Sit Down Folks, This Is Going to Take a While...
The Oddly Compelling Art of Denis Kitchen
US: Jun 2010
How do you begin read the life of Denis Kitchen? The man is a giant.
I guess part of the problem in reading The Oddly Compelling Art of Denis Kitchen is old rockers who never die. There was a Joy and an Energy to these rockers, Back When. Remember wanting to be Eddie from Iron Maiden? To defy death and come back as a Rock Zombie. That was what rock ‘n’ roll was all about. Wasn’t it?
These days though, despite the nu-metal of Linkin Park and the dulcet, poetic overtures of Cursive, the boy-next-door clean-cut easy listening of Daughtry, Rock’s passion seems to have dissipated. The legends of rock ‘n’ roll once read to storm the fortifications of Hell itself, have become old men grown graceful. Meat Loaf waxes on with a starry-eyed wisdom on VH1’s Storytellers. The Stones grind out a slow, steady rhythm of seemingly endless tours. It feels like the Rock Generation has found a way to keep warm in a world grown colder. The passion has flared, and now maybe cooled, but we’ll eat through this winter, and we’ll eat well.
Maybe the Stones isn’t such a bad place to start. Cartoonist Joe Sacco’s highly recommended But I Like It, his dizzying tour of the seedily lush and strangely redemptive journeys that take Greil Marcus’ Old Weird America global, does a strange four-story riff on the Stones. Not the “Back in the Day Stones”, but the Stones of today. The Stones that work out the daily grind of stadium gigs, arena rock and an unending life on the road. Long after they’d need to sustain this lifestyle.
There’s something strange about the Stones. Something reaffirming about listening to them especially now. There’s some kind of rock absolution to be won from knowing that You are the one fan that’s been there from the beginning, even when you’re not that fan at all, Sacco asserts.
And Sacco of course, is one of the secret heirs of Denis Kitchen. Kitchen worked his way up as a Milwaukee cartoonist among other Milwaukee cartoonists. He spearheaded, in the early ‘70s, a syndication of his Kitchen Sink Press cohort. Kitchen tirelessly promoted cartooning, cartoonists and underground comix in the popular imagination. And while Joe Sacco may never have benefited directly from Kitchen, the equation is almost sadistically simple. Without Kitchen there would conceivably be a sustained ignominy around the daily grind of an honest American artform.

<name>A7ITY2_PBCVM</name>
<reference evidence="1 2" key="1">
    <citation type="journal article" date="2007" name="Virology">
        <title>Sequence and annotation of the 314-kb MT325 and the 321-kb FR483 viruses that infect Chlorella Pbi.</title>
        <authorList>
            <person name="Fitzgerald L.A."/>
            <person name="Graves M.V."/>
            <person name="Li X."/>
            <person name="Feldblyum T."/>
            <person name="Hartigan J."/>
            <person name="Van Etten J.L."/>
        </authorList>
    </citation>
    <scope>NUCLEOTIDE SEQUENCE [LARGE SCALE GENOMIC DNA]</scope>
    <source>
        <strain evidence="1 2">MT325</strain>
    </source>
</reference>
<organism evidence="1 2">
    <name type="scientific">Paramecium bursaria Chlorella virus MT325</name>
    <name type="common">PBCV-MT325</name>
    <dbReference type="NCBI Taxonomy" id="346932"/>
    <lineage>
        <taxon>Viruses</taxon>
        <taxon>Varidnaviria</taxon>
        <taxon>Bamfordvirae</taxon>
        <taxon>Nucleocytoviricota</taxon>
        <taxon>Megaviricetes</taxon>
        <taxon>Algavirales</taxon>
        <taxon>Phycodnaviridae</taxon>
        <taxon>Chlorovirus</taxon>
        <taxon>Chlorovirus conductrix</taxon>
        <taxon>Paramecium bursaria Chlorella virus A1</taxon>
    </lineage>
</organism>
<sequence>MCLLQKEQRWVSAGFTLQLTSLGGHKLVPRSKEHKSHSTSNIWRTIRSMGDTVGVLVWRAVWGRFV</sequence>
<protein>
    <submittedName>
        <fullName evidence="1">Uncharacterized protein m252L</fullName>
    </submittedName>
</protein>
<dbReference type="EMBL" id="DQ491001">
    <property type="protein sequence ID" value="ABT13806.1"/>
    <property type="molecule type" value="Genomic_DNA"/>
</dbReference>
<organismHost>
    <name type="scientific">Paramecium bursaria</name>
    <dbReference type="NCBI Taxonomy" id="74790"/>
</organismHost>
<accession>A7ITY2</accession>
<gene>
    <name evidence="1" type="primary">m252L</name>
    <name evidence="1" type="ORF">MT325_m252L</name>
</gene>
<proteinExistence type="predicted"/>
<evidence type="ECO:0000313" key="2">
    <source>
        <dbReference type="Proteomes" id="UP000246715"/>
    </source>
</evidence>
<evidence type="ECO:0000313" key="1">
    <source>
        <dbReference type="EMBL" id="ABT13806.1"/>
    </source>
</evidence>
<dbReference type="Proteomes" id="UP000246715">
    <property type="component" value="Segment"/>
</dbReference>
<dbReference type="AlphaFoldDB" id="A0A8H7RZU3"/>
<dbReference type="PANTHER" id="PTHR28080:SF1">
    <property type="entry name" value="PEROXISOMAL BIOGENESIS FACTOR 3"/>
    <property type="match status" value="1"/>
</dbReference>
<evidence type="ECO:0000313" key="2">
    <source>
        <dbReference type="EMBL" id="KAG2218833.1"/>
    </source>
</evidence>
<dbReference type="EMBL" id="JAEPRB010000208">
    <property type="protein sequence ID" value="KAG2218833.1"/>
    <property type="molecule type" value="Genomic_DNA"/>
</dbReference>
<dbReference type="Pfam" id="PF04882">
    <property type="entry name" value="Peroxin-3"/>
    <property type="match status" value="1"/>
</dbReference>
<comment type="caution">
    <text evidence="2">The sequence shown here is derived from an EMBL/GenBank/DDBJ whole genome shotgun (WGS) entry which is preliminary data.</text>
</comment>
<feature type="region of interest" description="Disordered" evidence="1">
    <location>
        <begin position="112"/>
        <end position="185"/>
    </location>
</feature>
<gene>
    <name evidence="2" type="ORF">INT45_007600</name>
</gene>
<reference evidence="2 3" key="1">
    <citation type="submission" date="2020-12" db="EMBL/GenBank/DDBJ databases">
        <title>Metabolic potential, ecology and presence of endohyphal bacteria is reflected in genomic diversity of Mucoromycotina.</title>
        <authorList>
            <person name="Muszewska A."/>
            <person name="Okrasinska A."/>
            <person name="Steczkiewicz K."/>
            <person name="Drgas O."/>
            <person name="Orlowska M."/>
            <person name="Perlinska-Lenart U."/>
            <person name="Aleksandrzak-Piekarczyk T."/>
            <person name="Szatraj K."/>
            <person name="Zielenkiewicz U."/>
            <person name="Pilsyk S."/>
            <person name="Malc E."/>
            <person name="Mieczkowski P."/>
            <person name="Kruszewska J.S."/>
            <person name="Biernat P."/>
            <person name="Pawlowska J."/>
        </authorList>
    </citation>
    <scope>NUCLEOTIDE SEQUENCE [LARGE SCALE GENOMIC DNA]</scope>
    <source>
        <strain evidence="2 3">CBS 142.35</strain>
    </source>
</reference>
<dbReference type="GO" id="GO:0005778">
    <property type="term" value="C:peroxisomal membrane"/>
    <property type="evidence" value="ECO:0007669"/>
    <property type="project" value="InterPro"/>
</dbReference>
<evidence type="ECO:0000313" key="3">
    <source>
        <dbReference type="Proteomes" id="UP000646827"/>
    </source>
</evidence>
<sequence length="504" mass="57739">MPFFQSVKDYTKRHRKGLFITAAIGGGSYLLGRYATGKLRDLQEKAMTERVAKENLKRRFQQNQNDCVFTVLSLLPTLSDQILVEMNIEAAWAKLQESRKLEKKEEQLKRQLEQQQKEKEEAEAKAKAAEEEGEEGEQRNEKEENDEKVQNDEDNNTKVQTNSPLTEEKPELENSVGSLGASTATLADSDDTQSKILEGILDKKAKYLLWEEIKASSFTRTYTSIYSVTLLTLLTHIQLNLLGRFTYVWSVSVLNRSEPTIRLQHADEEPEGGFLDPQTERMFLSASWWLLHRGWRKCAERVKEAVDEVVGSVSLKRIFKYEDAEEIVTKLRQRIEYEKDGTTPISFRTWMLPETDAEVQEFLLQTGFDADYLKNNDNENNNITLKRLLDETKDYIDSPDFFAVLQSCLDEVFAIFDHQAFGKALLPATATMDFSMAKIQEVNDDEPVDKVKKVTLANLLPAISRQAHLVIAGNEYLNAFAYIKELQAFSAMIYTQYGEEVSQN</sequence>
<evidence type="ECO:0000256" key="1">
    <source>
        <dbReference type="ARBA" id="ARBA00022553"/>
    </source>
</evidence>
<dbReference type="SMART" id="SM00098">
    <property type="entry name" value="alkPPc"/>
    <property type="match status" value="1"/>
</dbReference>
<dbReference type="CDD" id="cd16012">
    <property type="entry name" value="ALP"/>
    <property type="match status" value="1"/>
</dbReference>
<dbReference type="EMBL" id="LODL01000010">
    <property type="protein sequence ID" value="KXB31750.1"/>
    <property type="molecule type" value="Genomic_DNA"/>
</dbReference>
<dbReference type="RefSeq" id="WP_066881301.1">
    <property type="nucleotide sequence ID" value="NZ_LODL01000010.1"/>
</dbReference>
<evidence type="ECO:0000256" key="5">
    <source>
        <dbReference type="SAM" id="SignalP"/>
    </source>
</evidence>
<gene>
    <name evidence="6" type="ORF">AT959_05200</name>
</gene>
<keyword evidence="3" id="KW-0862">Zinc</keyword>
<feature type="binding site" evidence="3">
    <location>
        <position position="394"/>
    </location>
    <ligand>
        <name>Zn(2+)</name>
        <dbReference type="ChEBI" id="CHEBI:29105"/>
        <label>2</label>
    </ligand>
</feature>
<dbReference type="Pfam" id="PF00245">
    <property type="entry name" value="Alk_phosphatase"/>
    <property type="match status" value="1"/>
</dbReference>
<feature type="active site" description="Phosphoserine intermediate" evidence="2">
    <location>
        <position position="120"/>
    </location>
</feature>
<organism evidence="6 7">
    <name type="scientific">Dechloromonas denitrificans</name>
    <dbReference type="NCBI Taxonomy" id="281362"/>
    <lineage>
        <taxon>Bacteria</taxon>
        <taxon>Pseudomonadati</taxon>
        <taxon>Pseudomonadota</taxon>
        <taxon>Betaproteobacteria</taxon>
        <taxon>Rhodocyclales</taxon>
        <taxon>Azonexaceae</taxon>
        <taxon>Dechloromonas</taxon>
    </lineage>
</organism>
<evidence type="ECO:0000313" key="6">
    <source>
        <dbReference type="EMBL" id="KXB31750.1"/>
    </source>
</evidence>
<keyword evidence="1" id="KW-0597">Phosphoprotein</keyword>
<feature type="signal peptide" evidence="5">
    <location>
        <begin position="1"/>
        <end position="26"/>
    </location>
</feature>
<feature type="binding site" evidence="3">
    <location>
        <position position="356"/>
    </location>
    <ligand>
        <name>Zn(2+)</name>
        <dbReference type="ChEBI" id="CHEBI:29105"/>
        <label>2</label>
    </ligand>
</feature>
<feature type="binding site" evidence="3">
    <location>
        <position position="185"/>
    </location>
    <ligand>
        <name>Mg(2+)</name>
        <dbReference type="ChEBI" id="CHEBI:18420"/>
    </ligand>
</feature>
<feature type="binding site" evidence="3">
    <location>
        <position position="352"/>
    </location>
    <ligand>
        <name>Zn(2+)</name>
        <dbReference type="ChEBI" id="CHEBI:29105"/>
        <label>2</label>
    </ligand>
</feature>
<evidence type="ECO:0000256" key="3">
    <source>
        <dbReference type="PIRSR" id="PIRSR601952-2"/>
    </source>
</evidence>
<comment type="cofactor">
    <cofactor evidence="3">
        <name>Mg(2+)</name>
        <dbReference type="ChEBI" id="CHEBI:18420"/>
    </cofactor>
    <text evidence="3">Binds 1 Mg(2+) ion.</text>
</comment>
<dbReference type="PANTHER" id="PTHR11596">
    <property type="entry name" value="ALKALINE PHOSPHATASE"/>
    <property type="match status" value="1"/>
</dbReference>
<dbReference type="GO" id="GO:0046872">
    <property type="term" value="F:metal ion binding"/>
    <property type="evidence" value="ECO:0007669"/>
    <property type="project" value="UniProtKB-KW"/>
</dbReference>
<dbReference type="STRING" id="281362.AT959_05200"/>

The great Trina Robbins (it is time to use that word unapologetically again, great) would see her profoundly important books A Century of Women Cartoonists and The Great Women Superheroes published by Kitchen Sink Press. As would Howard Cruse and Spain (Rodriguez) see their works published. Kitchen would go on to found the Comic Book Legal Defense Fund. And take point on editing Stan Lee’s vision of underground comix for Marvel Comix Books. And Art Spiegelman’s precursor short story to Maus would grace the pages of this book. It would be three pages that started a long, strange trip that would end with the very first comicbook to win a Pulitzer.
It wouldn’t be unfair to say that comics culture, at least the creator side of the culture, grew up under the watchful eye of Denis Kitchen. One of the many parents who helped usher in the new age of popular culture we now all live in. There is a quiet, reassuring benevolence here.
But still, how to grapple with enormity of Denis Kitchen. How to measure if The Oddly Compelling Art is a good and clear and clean animation of the life and the drama and the struggles of Kitchen and his times. Thankfully, Oddly Compelling steers clear of hagiography. Instead, and elegantly, Oddly Compelling is able to tell the story of the children (in the same sense that Carlos Santana uses the term ‘children’) of comics, the story of the inheritors.
Oddly Compelling is the story of the defense of culture, not in small human-sized slabs bought on the street corners for pocket change, but one told in large sweeping strokes. And it recognizes a tirelessness of spirit. And an ongoing, and a resilience. And even so far afield as the TED talk given by m00t earlier this year (a passionate plea against persistent identity and the secret wellspring of such internet memes as LOLcat and Comixed), the unusual gravitas of Denis Kitchen can be felt by the savvy reader of culture.
The Oddly Compelling Art of Denis Kitchen is not a book to read in one sitting. It is to be savored.
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